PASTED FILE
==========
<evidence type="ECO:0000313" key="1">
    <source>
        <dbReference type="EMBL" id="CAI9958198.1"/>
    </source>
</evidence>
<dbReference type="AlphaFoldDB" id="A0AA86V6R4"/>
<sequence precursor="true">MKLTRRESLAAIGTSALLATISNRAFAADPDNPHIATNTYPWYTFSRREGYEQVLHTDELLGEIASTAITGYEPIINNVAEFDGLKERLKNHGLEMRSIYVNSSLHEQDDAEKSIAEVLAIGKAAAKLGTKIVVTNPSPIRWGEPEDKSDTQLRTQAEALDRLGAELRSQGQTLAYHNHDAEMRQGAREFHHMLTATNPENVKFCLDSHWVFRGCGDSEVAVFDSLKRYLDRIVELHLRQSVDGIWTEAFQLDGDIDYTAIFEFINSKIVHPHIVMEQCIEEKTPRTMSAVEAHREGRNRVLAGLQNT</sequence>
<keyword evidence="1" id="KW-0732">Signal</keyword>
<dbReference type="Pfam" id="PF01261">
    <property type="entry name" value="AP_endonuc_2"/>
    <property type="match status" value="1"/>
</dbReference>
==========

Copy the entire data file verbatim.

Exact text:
<evidence type="ECO:0000313" key="1">
    <source>
        <dbReference type="EMBL" id="CAI9958198.1"/>
    </source>
</evidence>
<dbReference type="AlphaFoldDB" id="A0AA86V6R4"/>
<sequence precursor="true">MKLTRRESLAAIGTSALLATISNRAFAADPDNPHIATNTYPWYTFSRREGYEQVLHTDELLGEIASTAITGYEPIINNVAEFDGLKERLKNHGLEMRSIYVNSSLHEQDDAEKSIAEVLAIGKAAAKLGTKIVVTNPSPIRWGEPEDKSDTQLRTQAEALDRLGAELRSQGQTLAYHNHDAEMRQGAREFHHMLTATNPENVKFCLDSHWVFRGCGDSEVAVFDSLKRYLDRIVELHLRQSVDGIWTEAFQLDGDIDYTAIFEFINSKIVHPHIVMEQCIEEKTPRTMSAVEAHREGRNRVLAGLQNT</sequence>
<keyword evidence="1" id="KW-0732">Signal</keyword>
<dbReference type="Pfam" id="PF01261">
    <property type="entry name" value="AP_endonuc_2"/>
    <property type="match status" value="1"/>
</dbReference>